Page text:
Emily Day was one of 32 students who graduated June 10 from Pacific Crest Online Academy in Richland. The achievement marked a momentous occasion for the young mother.

Emily Day was one of 32 students who graduated June 10 from Pacific Crest Online Academy in Richland. The achievement marked a momentous occasion for the young mother.

Richland School District

If you ask Emily Day what she takes joy in the most, she has a simple answer: Being a mom.

“The only thing I ever want to do is be around my daughter,” the 19-year-old told the Tri-City Herald. “That’s where I find my happiness and that’s where my whole world is.”

Day was one of 32 students who graduated this month from Pacific Crest Online Academy in Richland. The achievement marked a momentous occasion for the young mother — the precipice in a years-long battle.

It didn’t come easy. She and her boyfriend have struggled for several years with housing, food and financial insecurities — many of which started when she was only 16.

Though they’ve found stability and are celebrating their milestones, there may be more mountains ahead to conquer. Day also wants to focus on providing the life she envisions for her daughter, 2-year-old Octavia.

Early challenges

Day and her young family just recently stepped into a new housing situation after jumping between her mother’s and grandmother’s homes for more than a month.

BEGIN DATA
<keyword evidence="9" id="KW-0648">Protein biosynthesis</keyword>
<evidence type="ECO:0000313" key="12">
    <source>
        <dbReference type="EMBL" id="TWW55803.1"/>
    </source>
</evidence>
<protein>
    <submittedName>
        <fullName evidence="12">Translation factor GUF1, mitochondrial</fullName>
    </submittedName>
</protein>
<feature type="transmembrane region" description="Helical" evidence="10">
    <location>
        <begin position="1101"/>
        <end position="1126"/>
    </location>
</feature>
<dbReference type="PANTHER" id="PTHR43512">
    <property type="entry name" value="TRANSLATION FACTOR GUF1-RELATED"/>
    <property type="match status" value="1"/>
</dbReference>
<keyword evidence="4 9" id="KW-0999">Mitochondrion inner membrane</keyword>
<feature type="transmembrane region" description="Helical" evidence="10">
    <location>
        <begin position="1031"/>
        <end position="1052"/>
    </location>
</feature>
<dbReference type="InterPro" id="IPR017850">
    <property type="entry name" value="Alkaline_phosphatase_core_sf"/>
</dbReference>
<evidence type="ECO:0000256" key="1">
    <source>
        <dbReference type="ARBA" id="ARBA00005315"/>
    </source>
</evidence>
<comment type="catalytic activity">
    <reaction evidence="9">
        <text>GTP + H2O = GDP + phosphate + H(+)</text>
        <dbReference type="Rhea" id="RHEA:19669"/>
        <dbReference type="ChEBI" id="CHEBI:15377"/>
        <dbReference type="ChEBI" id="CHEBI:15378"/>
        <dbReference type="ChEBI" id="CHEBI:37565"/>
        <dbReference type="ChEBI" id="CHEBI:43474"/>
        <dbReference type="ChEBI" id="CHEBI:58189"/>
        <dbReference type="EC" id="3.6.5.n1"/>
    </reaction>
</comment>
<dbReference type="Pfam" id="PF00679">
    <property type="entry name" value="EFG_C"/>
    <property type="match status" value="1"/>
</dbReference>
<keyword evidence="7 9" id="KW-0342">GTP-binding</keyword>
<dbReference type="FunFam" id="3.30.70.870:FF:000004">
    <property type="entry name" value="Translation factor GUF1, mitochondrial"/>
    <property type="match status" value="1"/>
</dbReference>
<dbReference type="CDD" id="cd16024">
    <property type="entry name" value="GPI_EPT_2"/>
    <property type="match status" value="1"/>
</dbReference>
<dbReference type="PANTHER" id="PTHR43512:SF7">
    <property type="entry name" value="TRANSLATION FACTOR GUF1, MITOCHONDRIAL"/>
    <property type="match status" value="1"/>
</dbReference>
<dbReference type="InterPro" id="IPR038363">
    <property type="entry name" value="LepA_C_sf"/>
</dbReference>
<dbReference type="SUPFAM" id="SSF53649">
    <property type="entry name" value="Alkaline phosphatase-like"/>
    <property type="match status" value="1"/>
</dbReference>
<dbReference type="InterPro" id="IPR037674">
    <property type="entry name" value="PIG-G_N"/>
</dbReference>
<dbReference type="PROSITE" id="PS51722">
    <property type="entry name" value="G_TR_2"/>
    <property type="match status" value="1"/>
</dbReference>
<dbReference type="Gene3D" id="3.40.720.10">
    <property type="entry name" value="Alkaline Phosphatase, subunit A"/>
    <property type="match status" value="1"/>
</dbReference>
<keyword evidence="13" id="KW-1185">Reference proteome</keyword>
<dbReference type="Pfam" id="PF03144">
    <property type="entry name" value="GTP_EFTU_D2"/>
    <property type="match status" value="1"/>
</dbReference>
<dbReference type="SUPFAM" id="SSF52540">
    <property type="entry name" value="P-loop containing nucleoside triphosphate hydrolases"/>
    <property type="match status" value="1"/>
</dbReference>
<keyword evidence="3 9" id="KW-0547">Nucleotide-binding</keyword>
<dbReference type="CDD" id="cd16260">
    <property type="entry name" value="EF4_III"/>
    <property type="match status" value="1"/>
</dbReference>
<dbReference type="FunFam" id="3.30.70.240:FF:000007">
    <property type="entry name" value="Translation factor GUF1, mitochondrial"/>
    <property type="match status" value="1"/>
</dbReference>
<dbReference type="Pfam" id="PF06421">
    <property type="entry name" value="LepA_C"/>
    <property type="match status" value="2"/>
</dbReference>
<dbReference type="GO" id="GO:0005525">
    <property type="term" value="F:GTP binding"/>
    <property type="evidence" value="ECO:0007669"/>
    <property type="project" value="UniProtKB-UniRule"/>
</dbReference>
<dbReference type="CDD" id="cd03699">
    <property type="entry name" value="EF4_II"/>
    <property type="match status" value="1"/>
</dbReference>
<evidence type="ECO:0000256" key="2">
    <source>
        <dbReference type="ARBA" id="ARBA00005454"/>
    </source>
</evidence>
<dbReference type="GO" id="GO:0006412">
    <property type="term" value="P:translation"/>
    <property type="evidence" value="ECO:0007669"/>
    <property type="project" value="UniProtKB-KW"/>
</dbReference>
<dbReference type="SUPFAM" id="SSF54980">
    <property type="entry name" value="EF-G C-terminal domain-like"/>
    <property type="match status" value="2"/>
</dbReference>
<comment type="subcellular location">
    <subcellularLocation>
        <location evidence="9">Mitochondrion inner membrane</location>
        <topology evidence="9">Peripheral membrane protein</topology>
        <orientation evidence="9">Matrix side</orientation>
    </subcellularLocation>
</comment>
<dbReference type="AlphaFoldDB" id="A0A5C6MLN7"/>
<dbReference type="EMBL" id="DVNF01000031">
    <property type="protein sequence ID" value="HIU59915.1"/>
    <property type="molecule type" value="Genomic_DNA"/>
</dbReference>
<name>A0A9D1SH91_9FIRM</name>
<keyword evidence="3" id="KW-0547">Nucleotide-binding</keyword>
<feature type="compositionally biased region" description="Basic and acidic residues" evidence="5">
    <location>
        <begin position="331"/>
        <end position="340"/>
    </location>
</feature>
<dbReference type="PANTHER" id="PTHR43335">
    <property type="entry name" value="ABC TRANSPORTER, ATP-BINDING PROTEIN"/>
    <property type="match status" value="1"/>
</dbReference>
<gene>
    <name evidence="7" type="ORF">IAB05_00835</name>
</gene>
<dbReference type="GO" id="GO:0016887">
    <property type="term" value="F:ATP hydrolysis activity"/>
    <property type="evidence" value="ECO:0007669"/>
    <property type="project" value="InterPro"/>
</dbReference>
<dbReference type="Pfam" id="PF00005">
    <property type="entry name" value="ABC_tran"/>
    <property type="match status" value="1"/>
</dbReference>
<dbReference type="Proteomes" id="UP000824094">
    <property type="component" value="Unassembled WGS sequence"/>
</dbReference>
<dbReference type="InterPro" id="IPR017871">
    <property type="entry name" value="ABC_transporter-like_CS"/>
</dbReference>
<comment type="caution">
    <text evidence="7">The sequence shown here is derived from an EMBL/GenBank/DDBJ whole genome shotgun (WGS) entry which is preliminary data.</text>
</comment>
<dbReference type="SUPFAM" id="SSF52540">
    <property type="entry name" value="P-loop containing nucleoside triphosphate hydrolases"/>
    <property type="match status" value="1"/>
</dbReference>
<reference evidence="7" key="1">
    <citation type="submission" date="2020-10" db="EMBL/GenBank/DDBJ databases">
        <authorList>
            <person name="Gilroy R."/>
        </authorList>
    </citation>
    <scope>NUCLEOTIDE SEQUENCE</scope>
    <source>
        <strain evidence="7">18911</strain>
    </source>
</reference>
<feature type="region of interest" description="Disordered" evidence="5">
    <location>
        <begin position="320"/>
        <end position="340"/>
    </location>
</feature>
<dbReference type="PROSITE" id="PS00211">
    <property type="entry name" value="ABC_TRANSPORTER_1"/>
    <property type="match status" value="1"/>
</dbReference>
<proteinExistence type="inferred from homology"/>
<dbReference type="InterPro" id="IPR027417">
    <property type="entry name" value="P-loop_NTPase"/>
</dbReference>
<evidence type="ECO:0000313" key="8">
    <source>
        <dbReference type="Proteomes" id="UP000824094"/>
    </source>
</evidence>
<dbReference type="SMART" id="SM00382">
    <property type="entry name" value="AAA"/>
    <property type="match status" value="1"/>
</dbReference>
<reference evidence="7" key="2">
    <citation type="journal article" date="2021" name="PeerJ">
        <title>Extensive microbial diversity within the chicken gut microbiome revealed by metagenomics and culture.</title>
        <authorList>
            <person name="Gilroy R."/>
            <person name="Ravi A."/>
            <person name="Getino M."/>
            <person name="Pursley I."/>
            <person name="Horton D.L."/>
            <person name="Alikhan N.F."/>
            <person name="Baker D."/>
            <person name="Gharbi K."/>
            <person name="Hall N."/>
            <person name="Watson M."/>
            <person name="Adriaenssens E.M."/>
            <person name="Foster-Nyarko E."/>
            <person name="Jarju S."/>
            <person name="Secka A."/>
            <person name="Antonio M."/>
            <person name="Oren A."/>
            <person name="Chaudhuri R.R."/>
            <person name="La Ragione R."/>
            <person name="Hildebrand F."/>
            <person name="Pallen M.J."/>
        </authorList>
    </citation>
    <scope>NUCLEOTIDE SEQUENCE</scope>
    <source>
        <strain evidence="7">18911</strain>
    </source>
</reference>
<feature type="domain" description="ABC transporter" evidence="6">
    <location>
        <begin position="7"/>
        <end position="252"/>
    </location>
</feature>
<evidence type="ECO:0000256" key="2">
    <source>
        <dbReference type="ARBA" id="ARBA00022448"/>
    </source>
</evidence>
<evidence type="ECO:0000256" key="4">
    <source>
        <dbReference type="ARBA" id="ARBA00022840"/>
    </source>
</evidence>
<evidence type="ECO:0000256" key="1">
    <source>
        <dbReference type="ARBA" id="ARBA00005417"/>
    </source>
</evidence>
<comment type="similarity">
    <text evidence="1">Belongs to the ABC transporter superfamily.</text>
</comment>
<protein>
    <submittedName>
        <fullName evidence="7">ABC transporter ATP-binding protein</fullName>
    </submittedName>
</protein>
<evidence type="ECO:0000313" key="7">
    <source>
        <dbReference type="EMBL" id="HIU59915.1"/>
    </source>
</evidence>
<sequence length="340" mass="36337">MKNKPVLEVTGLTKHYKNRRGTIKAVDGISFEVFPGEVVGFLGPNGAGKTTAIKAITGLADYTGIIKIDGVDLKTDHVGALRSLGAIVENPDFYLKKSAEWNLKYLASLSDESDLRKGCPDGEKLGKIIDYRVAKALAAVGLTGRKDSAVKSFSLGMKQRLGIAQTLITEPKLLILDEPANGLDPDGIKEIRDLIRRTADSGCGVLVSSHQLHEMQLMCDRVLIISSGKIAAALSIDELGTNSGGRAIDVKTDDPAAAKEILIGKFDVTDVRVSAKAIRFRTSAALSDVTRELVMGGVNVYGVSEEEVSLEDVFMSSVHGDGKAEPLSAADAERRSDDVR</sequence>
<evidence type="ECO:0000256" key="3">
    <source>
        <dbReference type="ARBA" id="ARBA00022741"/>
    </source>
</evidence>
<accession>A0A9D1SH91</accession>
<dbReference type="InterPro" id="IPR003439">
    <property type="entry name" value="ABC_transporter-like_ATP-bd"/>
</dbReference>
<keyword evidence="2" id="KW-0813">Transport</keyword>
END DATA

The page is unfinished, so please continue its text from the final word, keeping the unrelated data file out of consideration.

“We’re building back up our foundation,” she said.

“My boyfriend kind of sees me as this fiery spirit that just kind of powers through everything,” Day said. “Everyone always refers (to me as) being very, very strong, although I’m more reserved and shy.”

Day’s family difficulties began when she was 14.

The summer before she was due to start her freshman year at Tahoma High School, her parents got into a messy divorce and the resulting debt forced her parents to sell her childhood home in Maple Valley.

“It was what I always knew to be home,” Day said.

While her mother left for the Tri-Cities, Day stayed on the west side with her father.

Tensions brewed between the two once he started dating. Between work and his social life, Day said she rarely ever saw her dad. And at the same time, he expected her to uphold the image of a “devout Christian,” something she struggled with.

Amid all this, she also contracted mono her sophomore year and began missing classes. Her father didn’t believe she was sick, Day said, due to what his religion told him. She was facing expulsion because of her truancy.

“His rule was if I wasn’t going to school, I couldn’t live at his house. So now not only was I not going to school, I was homeless,” she said.

She left her dad’s home in February 2019, taking only a small bag of her belongings.

“My immediate thought was just, ‘What am I going to do,’” she recalled.

A Tri-Cities move

Day’s boyfriend also faced the same obstacles with his family, and was eventually forced out his home.

“I always told my boyfriend, ‘We’re going to be OK, no matter if we think it or not. We just have to have faith,’” Day said.

But she had no car and no money. She tried working at the local Burger King, but found it difficult to show up to shifts on time because she was couch surfing and living in hotels.

Day soon found out she was pregnant. She reached out to her mother for guidance, and they ultimately agreed her family should move to the Tri-Cities — it turned out her mother was losing sleep at night thinking of her child wandering the streets.